It’s not enough for Klingberg to have an efficient partner. But that partner has to accentuate Klingberg’s strengths in skating the puck out, transitioning, or being that threat on their own shooting from the point. And nobody actually does that on the current roster.

Dallas wants to be a transition team, but they’ve lost the agility they used to have, and it’s showing. For example, here’s Nemeth and Benn with little sense of geometry, passing too close to each other, resulting in whatever this is supposed to be:

Nemeth takes the puck from Benn, and then slaps it down the ice for an exit that never happens. That Dallas is on a change doesn’t excuse Nemeth and Benn being unable to read the situation, and react accordingly by playing keep away in the defensive zone rather than turn it over outright. Dallas has traditionally loved to use the boards.

As Jordie does here. The problem with this is that you end up with a trade off: exiting the zone at the cost of a successful entry.

Jordie’s pass up the boards results in bounces Dallas’ forwards can’t read, which turns into Columbus retrieving the puck in the neutral zone.

As we know by now, some of this is part of Dallas’ strategy. After all, everyone except Klingberg and Johns can’t beat opposing forwards with bladework (even then I’d argue that Johns is, pound for pound, better at skating it out). So you give the blueliners a scheme that doesn’t set them up for failure.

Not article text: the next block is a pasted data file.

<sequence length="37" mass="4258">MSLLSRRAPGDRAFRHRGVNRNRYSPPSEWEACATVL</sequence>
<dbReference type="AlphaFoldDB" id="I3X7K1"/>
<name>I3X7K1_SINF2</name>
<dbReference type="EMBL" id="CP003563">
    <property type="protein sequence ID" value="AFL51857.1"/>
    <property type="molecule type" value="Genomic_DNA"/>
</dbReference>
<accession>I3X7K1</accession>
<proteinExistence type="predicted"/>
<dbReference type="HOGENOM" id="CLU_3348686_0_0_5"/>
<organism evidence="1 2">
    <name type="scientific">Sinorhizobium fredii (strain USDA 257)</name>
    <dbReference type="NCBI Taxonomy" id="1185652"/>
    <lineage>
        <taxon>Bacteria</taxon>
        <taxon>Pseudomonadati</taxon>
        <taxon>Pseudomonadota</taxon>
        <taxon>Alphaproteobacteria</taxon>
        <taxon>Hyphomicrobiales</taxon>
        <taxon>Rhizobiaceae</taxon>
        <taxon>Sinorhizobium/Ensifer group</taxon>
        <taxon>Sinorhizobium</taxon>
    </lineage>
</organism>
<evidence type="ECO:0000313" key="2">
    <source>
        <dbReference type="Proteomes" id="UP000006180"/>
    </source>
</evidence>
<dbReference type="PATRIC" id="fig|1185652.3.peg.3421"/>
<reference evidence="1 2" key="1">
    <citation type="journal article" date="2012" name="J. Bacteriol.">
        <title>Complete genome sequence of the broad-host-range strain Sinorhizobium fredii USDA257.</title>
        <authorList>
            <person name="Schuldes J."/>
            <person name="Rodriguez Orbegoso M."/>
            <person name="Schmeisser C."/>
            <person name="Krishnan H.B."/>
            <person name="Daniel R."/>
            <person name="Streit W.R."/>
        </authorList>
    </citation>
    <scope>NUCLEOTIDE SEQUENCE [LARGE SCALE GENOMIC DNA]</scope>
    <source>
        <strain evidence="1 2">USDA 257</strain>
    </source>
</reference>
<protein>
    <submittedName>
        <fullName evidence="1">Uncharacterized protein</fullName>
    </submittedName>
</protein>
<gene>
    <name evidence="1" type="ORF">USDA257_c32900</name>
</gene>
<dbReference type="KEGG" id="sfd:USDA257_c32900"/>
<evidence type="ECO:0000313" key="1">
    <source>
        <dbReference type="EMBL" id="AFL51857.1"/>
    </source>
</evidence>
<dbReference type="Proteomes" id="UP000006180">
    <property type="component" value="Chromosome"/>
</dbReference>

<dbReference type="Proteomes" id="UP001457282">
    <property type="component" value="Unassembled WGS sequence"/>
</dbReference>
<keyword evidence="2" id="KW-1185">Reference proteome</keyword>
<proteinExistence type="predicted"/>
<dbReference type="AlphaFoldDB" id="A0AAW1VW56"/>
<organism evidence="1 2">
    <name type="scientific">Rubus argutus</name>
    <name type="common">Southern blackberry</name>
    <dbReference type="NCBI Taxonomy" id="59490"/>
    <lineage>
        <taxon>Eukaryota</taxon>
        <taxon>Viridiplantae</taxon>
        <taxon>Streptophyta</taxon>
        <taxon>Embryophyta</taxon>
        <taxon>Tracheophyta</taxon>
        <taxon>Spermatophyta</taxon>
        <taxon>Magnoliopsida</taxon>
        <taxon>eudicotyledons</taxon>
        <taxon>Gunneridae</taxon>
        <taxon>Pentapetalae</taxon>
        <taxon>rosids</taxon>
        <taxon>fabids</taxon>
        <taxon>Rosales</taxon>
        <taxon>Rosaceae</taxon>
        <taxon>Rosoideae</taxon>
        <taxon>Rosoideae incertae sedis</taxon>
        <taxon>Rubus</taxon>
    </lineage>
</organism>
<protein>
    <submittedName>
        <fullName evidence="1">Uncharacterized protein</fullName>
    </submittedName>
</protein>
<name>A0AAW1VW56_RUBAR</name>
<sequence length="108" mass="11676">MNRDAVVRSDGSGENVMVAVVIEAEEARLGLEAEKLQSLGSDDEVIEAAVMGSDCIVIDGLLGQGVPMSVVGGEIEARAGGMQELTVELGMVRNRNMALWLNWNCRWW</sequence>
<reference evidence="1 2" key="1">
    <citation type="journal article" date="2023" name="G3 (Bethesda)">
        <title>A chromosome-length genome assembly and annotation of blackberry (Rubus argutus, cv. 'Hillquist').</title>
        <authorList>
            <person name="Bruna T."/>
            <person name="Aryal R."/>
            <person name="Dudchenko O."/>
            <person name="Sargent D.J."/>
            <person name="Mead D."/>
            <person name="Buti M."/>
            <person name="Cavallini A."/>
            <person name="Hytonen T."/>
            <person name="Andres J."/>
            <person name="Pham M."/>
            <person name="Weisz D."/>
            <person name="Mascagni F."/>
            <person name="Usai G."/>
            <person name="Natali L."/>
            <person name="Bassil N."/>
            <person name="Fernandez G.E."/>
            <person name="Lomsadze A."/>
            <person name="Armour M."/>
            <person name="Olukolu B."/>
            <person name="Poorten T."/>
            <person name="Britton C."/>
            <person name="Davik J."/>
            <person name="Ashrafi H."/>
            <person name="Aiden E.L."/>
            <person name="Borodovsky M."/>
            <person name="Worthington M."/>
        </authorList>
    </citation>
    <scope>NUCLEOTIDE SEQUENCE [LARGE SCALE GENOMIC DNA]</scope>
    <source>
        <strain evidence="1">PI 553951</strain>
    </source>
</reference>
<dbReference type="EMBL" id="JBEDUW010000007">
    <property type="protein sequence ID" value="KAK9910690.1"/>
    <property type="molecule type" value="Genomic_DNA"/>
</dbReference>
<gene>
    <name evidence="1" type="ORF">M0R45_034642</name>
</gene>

The issue here is that it confuses the transition game of the forwards, who opponents can double down on in the neutral zone, knowing full well the threat is coming from three players rather than five. This makes clogging passing lanes, and counterattacking more fluid for Dallas’ antagonists. It’s just five games into the season, but these are clearly issues. It took Dallas nine minutes to get a shot on goal in the 3rd period against the Blue Jackets. It’s no fluke to struggle for that long.

So what’s the solution? Don’t look at me. I just write here.

But two things I’d like to see. Some of the positional switching that Pittsburgh did against San Jose in the Stanley Cup Finals on zone exits, with forwards using their speed to retrieve the puck down low with support up high from the defensemen in-zone. And some roster makeover.

Dallas does have smooth skating defensemen with good defensive IQ. They’re just all in Cedar Park. If Dallas could try Jordie with Kling, why not Backman (I’ll keep plugging this one until he’s rotating in over one of Nemeth, Oleksiak, and Benn)? Ludwig Bystrom could also slot into the bottom pairing. Honka would be that 20 ounce can of Red Bull fed to you intravenously Dallas could use complete with all the benefits and detriments, but it’ll probably be another year before we can entertain that notion. Which leaves potential trade options. And I can’t imagine anyone dealing.

Right now Dallas wants to race like a McLaren on ice, but they have the aerodynamics of an El Camino.